Promises and Perils of the Road: Female Mobility in American Women’s Road Narratives since 1970

Krishna, Swathi and Chatterjee, Srirupa (2017) Promises and Perils of the Road: Female Mobility in American Women’s Road Narratives since 1970. PhD thesis, Indian Institute of Technology Hyderabad.

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This thesis focuses on literary road narratives published since 1970 by contemporary American woman writers to examine how the trope of female mobility, which is often viewed as a liberating and empowering experience, calls for a realistic re-evaluation such that it is interpreted as an act of tremendous courage and resilience. The trope of female road travel in American fiction, while examined by some researchers in the past as quest romances and emancipatory sagas, remains considerably unexplored with regard to the hardships and dangers that befall female travelers; and hence seeks scholarly intervention. In addition, an exploration of how fictional travelling women by crafting female alliances, adopting roles of nurturers, and resorting to emotional strength surmount the challenges posed by the road has surprisingly eluded critical attention. Accordingly, the objective of this study is to examine select American road novels which represent female mobility as acts of both subversion and identity formation and underscore how wayfaring women while exploring and expanding their consciousness also challenge and often survive the perils they face on the road. Divided into four thematic chapters, this study begins by outlining the emergence of the female wayfarer in American fiction. Having historicized the advent of the independent female quester in the road genre, this study critically examines three defining road novels published through the feminist seventies, namely, Fear of Flying, Earthly Possessions and Heading West which vocalize the emancipatory rhetoric characterizing America’s gender revolutions and advocate female mobility while also highlighting the vulnerabilities of women travelers. The discussion then proceeds to examine novels such as Housekeeping, Anywhere but Here, The Bean Trees and its sequel Pigs in Heaven that represent nurturing wayfarers and female bonding, and attest to the conservatism and maturing feminist consciousness of the eighties and nineties while showcasing the female experience of the road. Finally, this thesis examines three post-millennial road novels, namely, The Lovely Bones, Rape: A Love Story, and So Much Pretty which, while celebrating female mobility, also stridently criticize the dangers that beleaguer solo female travelers. In conclusion, this study, with the help fictional road narratives, reiterates that female journeys are not simply blissful endeavors toward deliverance but entail sacrifice, persistence and resilience.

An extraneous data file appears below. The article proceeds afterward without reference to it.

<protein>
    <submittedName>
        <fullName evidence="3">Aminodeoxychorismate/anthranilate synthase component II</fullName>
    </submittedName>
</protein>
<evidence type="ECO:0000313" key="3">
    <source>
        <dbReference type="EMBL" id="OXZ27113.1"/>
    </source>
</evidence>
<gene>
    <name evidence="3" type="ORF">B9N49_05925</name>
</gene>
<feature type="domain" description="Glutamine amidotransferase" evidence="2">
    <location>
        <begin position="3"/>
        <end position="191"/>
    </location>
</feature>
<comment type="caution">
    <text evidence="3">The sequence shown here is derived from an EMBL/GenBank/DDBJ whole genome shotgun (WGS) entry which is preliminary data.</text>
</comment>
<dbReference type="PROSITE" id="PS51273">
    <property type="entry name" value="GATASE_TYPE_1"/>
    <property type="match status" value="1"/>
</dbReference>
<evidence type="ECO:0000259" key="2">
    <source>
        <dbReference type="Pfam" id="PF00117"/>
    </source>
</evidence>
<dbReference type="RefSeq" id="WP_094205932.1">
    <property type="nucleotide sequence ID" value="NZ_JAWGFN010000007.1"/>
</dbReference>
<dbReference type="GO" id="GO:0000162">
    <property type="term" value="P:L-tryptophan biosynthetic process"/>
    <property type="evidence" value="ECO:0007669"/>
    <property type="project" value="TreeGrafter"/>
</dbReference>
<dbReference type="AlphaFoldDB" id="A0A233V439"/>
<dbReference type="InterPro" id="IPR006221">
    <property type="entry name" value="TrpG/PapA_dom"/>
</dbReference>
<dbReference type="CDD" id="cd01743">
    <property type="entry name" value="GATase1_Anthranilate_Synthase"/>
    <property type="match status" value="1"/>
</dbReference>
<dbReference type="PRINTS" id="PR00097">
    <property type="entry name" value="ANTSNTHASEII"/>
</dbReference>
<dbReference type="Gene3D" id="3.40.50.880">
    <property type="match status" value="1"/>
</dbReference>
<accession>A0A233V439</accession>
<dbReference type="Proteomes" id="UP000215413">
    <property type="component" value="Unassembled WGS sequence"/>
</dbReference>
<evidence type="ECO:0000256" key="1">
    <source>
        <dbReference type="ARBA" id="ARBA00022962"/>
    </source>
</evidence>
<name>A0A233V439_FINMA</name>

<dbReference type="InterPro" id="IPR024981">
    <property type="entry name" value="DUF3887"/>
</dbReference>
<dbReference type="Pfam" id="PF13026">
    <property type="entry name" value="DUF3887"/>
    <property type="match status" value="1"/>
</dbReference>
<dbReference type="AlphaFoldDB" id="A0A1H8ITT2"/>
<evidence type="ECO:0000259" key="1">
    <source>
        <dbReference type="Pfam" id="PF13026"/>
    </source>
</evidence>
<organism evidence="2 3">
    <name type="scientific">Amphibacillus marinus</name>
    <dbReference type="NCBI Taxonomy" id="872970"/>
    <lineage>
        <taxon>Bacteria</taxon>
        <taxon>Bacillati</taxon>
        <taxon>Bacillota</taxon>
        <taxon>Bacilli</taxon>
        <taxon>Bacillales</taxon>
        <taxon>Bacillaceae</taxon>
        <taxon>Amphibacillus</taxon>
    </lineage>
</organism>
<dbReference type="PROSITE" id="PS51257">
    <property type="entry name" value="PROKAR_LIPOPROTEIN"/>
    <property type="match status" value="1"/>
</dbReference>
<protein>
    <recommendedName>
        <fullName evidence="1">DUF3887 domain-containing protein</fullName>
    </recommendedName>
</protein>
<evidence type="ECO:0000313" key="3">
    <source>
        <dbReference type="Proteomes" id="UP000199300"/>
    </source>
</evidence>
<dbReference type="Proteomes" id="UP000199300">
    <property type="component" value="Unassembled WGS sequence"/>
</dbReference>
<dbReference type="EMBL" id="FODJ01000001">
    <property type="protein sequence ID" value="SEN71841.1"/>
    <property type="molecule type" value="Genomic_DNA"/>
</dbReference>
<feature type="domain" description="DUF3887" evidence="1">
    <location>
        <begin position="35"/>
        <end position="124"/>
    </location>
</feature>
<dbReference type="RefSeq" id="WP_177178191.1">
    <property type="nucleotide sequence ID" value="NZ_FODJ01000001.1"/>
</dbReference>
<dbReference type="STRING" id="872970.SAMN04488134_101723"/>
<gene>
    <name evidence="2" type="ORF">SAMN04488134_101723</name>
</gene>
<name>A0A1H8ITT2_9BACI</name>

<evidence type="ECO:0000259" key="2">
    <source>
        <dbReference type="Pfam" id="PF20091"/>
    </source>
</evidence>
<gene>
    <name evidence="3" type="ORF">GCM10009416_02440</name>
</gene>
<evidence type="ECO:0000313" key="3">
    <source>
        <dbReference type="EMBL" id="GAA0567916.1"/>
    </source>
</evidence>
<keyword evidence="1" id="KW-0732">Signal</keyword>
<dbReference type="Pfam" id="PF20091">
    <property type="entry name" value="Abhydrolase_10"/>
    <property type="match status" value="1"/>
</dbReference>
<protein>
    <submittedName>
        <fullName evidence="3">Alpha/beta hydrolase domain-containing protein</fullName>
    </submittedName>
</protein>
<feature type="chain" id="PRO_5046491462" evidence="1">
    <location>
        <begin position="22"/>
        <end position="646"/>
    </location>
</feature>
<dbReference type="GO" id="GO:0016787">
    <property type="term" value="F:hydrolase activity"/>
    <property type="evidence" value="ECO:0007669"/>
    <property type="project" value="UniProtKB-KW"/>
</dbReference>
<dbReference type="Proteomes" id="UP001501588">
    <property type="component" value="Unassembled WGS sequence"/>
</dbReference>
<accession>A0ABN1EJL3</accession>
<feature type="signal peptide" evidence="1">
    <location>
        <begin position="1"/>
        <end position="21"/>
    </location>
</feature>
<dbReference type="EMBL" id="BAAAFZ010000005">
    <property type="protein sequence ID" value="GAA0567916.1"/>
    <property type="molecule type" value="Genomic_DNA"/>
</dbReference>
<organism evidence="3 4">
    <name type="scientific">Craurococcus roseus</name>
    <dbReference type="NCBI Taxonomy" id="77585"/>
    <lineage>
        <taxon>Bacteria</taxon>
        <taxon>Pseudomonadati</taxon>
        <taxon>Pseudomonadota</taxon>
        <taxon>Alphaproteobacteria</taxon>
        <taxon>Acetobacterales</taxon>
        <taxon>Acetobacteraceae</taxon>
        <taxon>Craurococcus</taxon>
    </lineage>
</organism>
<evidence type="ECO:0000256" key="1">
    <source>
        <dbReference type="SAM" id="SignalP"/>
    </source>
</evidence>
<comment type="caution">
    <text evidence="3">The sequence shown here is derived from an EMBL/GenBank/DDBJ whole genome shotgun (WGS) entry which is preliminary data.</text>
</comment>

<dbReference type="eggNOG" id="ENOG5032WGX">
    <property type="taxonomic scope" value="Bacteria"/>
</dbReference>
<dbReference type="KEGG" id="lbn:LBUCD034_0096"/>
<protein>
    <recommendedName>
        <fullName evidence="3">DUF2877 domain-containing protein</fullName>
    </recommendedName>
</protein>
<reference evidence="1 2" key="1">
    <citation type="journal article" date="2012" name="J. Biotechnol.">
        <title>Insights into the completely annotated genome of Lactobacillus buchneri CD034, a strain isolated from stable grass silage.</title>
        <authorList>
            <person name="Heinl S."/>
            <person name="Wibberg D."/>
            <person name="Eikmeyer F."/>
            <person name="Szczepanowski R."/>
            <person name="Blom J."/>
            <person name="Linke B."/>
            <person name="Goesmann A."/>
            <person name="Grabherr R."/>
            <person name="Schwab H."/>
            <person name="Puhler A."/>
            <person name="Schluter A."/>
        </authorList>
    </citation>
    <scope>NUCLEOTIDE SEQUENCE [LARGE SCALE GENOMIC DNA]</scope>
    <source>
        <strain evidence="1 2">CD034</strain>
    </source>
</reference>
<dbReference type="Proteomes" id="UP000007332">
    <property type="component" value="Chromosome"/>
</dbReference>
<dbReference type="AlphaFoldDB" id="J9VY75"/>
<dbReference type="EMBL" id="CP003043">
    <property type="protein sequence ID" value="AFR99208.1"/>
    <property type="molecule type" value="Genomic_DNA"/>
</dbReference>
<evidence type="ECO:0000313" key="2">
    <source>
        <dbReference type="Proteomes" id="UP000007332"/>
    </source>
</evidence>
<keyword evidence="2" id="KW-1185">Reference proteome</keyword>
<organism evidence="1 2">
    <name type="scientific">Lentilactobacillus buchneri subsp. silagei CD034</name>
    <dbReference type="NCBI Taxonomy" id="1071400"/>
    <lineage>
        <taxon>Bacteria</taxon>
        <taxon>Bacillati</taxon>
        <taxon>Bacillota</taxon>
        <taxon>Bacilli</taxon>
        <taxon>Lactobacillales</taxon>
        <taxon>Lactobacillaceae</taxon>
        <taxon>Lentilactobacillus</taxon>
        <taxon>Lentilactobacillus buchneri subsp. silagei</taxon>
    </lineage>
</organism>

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IITH Creators:
IITH CreatorsORCiD
Chatterjee, Srirupa
Item Type: Thesis (PhD)
Subjects: Social sciences > Sociology
Divisions: Department of Liberal Arts
Depositing User: Team Library
Date Deposited: 20 Dec 2017 10:05
Last Modified: 21 Sep 2019 06:26
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